While no agency will publicly say that fees for the placement of African-American children are lower because the demand is less, what if it is the case? What if African-American children, along with children having physical disabilities, will be placed in permanent families more quickly if the fee charged to adoptive parents is reduced? Is it discriminatory to charge less to parents adopting an African-American child than to those adopting a white child? Or is it discriminatory to charge the same fee for both, even though the average income of African-American families is lower than that of white families?
How does someone explain to an African-American child that parents could be found for him only if they weren’t charged much? How does someone tell an African-American child that, out of respect for him, his adoption fee was the same as a white child’s, but as a result it took two years to find parents who could afford that fee? Or that he was placed with white parents because they could afford the fee, while African-American parents couldn’t?
Some agencies with different fee structures for children of different races argue that those fees reflect actual differences in costs. African-American birth mothers often have Medicaid to cover their costs; their children carry government subsidies. It costs more, they argue, to find healthy, white infants.
All that may be true. I don’t know because I have never worked in adoption placement. But it doesn’t strike me as true. In fact, because African-American parents historically do not adopt through agencies, many agencies must develop recruitment programs aimed at finding African-American parents for African-American children, while they are overwhelmed with white applicants.
Is It Ethical?
And since more than half of the birth mothers who receive counseling and prenatal services from adoption agencies decide to parent their children themselves, the costs may be passed on to those parents who do adopt. It’s legal, but is it ethical to ask adoptive parents not only to pay for the actual costs incurred in the placement of their child, but to ask them also to pay a share of the counseling and prenatal care of the women who did not place their children?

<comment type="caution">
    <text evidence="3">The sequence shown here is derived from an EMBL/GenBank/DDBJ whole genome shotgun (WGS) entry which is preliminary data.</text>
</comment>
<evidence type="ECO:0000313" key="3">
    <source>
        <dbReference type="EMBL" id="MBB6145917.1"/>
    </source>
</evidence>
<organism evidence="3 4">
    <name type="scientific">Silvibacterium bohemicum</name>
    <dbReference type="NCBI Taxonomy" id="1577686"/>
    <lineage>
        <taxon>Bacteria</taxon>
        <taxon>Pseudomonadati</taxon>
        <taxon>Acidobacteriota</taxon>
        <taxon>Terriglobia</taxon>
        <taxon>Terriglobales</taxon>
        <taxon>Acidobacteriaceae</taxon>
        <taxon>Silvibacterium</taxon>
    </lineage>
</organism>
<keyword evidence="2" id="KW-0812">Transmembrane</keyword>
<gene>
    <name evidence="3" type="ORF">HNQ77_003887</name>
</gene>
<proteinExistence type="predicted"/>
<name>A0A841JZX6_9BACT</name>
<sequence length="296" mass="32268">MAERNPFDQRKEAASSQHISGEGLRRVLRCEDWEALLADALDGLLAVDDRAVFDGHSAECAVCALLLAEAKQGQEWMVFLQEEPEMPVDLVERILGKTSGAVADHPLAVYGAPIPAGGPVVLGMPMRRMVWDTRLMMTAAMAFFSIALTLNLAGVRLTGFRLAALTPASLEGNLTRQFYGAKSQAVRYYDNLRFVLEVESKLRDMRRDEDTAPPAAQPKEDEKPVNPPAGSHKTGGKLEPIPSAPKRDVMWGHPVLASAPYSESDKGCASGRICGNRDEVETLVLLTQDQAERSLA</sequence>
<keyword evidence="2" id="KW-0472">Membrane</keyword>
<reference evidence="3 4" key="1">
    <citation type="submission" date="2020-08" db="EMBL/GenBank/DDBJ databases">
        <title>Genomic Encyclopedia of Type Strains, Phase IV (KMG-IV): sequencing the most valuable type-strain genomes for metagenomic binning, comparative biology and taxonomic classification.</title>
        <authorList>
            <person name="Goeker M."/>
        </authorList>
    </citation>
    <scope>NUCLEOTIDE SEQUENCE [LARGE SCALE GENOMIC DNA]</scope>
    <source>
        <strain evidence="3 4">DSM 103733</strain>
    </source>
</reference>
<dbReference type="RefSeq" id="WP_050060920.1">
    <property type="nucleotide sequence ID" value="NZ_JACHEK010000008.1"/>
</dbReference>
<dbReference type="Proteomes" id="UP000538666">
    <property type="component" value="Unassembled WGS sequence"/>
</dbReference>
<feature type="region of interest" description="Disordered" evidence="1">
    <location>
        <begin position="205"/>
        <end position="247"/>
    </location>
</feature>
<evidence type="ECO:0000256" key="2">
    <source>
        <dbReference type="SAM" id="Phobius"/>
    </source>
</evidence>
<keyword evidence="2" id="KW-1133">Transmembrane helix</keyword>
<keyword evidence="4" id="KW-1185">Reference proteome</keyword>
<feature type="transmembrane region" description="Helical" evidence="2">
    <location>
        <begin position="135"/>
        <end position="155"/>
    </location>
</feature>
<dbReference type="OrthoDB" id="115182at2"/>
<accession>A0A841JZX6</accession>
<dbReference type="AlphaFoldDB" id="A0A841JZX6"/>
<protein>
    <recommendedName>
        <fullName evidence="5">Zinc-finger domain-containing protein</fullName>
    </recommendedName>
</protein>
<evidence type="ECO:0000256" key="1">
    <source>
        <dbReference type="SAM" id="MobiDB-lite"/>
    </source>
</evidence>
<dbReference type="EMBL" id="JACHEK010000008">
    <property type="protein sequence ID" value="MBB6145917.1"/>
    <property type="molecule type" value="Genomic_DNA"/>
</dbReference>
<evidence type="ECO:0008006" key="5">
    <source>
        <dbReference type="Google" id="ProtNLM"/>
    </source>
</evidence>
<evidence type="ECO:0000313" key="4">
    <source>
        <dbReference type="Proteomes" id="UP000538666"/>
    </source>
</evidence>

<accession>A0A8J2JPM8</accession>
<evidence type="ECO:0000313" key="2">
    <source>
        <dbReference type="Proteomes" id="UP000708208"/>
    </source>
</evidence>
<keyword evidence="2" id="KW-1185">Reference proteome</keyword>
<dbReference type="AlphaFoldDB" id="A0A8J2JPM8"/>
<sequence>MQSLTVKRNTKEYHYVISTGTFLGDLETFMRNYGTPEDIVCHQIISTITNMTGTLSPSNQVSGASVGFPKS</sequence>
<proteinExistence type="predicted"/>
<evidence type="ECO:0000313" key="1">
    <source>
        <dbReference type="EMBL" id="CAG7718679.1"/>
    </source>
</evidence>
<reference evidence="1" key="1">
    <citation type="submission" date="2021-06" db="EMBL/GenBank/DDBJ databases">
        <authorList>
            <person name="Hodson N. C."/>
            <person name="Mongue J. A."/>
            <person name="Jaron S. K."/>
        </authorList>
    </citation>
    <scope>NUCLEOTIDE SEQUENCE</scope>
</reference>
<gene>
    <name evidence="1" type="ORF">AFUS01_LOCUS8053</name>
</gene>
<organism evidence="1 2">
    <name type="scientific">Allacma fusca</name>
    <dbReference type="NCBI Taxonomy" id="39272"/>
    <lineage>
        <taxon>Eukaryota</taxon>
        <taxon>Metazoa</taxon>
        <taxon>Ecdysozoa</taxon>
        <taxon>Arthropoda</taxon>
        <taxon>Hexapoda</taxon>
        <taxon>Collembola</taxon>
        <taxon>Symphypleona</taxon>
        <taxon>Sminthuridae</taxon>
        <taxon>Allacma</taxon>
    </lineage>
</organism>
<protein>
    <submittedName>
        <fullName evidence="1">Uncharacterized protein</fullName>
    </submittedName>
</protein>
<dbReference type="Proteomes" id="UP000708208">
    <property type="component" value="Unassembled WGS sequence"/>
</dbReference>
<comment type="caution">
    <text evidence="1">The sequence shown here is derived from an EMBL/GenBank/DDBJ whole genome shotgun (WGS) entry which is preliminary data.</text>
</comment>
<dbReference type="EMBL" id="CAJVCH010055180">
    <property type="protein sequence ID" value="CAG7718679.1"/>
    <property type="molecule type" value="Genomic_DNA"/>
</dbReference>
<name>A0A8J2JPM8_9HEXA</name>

Or maybe we should look at it this way: for an agency to stay open, someone has to pay the bills. For an agency to provide good care to birth mothers as well as services to adopting couples, someone has to pay for the birth mothers who choose to parent. Perhaps those of us who are more aware of the challenges that will be faced by the children of women who contemplate adoption are the ones most willing to pay for their counseling and good prenatal care.
Perhaps the concept of volunteer-run agencies funded with donations—or even professionals whose salaries are paid by donations—sounds more attractive. However, that is essentially how we’ve been funding political campaigns, and we know there can be abuses there, too. Would a particularly generous donor find more success in such an agency?
The reason it is difficult to find an equitable and ethical solution regarding fees in adoption is because we are talking about children, not DVDs. Good-hearted, ethical people find themselves turning a blind eye to red flags, not because they are desperate for a baby, but because they know they will provide a good home to a child who needs one. Yet the only way to eliminate unethical practices is for ethical people to take a stand when faced with questionable practices. In taking such a stand, they must contemplate not getting a baby, as well as the possibility that their stand might cause the baby the loss of a permanent family.
The couple who participated in the sting operation ultimately adopted the baby that had been offered to them and to some ten other couples. The delay—it took an 18 month court battle—was painful to both them and their child.
But it was the right thing to do.